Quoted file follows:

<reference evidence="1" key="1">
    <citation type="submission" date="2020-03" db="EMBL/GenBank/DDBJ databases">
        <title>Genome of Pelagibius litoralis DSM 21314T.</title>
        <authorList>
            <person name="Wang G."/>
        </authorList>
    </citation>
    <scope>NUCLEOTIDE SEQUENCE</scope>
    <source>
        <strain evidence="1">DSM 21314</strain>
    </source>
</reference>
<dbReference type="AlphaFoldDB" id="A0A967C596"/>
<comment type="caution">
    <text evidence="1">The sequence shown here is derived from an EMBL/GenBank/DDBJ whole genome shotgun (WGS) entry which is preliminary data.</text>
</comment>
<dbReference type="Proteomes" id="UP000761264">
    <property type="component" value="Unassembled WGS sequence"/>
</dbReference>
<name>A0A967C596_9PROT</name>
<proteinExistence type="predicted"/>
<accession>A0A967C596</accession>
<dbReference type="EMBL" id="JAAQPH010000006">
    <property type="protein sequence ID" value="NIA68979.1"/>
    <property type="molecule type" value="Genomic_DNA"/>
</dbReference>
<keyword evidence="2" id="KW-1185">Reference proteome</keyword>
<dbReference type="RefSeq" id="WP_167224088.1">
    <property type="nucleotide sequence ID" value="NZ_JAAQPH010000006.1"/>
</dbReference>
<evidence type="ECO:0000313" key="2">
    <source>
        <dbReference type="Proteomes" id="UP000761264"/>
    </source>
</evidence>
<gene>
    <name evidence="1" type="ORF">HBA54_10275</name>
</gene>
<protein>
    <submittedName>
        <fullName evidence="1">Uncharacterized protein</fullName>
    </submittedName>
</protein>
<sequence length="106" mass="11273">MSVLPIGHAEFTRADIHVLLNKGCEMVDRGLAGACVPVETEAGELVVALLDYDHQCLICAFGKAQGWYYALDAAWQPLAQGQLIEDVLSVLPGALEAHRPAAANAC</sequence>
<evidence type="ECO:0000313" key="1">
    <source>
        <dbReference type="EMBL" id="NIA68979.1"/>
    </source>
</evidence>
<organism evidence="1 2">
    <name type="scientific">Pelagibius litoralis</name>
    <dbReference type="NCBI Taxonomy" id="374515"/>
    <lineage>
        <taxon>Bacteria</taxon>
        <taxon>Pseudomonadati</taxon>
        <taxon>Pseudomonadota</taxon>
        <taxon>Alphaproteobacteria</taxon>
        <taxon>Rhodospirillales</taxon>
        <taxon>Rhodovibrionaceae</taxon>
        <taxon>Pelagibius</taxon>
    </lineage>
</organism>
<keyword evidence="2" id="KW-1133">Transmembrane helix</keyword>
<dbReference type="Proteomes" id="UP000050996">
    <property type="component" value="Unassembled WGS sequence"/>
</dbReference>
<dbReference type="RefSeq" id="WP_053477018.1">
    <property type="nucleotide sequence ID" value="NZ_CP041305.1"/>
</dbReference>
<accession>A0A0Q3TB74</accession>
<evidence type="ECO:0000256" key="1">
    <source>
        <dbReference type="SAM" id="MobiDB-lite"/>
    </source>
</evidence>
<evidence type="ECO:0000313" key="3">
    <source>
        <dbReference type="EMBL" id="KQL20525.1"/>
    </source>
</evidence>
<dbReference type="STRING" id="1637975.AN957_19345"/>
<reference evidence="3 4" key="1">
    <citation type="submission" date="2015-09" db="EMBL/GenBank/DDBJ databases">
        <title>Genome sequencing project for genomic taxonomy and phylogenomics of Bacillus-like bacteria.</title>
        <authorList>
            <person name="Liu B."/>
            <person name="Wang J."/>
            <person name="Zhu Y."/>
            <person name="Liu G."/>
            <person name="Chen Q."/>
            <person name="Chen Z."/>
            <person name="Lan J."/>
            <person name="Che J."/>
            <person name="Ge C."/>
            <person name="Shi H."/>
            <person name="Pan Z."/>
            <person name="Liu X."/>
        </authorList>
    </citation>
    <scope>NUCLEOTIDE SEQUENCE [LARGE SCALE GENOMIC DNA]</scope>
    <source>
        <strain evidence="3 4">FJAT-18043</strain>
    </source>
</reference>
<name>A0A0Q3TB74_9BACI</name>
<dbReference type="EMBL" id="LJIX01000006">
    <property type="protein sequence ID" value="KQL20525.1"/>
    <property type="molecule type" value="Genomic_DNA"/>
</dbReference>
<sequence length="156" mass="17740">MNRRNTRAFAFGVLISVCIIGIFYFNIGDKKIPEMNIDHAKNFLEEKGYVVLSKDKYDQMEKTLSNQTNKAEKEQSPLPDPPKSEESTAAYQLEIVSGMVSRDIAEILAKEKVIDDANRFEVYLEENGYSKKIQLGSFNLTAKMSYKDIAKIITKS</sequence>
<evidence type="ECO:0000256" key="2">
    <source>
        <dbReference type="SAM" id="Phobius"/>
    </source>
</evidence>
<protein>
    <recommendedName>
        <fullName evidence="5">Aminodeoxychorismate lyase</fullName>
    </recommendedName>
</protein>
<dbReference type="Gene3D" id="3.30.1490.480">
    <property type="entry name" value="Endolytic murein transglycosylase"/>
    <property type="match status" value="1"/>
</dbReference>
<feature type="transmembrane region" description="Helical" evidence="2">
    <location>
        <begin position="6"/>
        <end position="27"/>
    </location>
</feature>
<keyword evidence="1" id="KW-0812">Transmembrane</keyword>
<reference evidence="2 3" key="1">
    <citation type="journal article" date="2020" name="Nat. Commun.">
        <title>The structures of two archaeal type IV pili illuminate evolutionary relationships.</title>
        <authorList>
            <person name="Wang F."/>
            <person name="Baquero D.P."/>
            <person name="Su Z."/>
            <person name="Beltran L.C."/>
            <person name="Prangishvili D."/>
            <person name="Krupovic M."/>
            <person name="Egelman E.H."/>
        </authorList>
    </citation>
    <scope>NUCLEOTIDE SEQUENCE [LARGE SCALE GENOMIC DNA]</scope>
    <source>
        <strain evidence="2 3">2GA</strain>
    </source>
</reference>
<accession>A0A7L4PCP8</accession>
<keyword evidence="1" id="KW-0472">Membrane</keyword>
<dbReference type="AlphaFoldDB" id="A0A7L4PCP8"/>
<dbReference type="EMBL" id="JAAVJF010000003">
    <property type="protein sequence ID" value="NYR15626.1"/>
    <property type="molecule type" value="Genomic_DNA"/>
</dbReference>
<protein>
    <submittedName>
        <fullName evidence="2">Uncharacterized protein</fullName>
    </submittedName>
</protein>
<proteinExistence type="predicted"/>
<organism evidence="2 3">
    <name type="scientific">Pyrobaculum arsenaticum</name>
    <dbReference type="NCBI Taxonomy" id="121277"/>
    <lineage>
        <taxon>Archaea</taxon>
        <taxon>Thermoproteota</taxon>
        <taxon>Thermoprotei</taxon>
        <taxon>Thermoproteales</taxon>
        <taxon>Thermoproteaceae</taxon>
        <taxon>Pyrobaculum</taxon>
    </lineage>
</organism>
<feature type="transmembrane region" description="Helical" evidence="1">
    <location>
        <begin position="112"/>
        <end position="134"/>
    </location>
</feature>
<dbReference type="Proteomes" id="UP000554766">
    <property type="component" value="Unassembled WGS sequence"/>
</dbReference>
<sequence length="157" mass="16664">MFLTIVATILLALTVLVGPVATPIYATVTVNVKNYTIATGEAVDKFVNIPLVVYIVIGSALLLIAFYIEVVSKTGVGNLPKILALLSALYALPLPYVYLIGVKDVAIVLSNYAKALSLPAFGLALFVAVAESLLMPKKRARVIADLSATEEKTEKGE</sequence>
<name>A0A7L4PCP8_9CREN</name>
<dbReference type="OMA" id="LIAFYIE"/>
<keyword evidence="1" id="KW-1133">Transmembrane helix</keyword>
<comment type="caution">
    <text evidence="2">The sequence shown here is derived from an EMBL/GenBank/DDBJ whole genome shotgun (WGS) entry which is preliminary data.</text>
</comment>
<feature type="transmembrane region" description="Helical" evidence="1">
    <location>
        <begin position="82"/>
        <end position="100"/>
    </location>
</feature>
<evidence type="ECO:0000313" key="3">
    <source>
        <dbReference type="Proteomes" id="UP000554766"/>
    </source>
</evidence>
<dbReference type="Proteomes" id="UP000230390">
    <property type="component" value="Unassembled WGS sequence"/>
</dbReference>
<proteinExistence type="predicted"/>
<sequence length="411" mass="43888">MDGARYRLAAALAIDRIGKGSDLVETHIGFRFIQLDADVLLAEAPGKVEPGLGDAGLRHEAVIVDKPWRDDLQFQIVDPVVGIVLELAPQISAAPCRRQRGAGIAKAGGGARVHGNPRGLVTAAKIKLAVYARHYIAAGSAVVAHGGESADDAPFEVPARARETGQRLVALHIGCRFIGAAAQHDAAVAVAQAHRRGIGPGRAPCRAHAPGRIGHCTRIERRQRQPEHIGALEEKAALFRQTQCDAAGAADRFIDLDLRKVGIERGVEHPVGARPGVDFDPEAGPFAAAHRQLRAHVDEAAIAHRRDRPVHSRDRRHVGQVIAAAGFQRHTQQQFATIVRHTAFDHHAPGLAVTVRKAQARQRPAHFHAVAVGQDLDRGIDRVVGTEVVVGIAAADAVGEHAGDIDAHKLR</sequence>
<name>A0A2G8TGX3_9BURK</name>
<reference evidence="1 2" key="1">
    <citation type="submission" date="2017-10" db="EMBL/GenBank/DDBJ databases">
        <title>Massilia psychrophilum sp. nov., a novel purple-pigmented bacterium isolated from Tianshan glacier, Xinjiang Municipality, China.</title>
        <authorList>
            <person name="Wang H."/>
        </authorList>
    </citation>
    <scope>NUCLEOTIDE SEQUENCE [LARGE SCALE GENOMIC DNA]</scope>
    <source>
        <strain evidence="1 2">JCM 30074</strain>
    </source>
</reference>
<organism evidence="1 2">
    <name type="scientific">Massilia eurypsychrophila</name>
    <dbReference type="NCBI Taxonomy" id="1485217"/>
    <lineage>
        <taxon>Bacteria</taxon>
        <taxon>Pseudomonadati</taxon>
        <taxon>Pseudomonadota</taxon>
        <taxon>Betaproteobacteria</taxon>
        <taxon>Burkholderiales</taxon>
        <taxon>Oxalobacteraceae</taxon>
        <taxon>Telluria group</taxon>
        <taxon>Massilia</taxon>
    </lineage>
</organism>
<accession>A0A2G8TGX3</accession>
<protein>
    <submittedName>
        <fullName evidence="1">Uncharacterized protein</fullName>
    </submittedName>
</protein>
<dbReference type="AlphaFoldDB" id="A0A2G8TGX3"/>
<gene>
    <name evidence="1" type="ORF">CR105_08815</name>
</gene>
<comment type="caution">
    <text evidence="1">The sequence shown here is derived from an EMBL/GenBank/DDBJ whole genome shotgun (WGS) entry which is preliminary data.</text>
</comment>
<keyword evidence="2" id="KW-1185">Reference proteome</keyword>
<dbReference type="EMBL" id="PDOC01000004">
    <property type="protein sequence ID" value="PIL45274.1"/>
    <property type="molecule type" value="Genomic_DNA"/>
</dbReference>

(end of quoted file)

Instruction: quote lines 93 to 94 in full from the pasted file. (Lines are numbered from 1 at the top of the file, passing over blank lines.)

            <person name="Che J."/>
            <person name="Ge C."/>